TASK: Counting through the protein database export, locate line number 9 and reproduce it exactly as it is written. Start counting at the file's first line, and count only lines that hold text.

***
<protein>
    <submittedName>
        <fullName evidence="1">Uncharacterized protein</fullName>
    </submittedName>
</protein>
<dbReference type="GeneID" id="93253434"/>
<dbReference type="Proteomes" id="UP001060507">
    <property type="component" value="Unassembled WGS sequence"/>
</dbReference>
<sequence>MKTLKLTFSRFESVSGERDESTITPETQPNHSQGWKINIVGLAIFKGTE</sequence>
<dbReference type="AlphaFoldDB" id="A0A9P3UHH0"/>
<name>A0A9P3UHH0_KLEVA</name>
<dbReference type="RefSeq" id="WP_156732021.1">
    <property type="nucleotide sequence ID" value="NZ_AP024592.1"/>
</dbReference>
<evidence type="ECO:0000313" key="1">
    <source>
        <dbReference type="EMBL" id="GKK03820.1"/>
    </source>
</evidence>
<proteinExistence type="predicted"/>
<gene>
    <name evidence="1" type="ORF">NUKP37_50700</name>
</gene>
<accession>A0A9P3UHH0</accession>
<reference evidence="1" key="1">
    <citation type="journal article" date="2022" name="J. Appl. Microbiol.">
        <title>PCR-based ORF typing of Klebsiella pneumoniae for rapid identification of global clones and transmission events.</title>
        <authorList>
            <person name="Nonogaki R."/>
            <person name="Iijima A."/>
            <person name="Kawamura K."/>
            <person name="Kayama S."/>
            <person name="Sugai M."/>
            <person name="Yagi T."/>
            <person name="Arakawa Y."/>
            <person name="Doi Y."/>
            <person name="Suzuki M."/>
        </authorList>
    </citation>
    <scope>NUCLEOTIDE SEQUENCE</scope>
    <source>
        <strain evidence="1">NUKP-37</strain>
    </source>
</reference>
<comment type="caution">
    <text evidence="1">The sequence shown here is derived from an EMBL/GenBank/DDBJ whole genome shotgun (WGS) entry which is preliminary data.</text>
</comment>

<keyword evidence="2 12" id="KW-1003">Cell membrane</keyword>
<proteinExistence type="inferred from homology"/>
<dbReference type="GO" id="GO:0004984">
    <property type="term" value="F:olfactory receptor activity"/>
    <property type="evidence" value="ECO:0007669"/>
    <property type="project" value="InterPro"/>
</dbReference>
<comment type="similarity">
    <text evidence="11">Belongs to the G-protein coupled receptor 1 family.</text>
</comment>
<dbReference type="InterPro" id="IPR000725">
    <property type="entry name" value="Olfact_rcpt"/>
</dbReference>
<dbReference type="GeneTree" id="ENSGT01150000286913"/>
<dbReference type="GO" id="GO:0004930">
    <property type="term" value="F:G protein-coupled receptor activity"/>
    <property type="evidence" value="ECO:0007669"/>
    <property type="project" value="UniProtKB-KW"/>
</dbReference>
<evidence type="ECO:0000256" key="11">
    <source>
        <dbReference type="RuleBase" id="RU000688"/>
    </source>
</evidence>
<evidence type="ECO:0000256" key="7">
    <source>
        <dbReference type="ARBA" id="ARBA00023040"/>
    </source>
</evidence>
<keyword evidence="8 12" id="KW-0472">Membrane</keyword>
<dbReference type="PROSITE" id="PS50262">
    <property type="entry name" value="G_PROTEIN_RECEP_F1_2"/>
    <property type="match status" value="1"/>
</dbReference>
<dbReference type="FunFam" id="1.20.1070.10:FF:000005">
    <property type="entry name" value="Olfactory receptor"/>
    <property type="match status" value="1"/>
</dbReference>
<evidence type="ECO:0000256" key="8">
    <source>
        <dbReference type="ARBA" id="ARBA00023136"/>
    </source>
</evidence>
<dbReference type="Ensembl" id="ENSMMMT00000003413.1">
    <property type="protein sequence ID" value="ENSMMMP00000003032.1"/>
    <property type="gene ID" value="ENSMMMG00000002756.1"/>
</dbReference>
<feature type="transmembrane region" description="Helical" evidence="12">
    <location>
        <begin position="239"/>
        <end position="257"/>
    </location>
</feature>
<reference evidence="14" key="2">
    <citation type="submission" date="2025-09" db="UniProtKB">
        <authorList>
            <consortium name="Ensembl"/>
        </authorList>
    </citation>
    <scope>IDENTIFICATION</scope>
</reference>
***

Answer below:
</dbReference>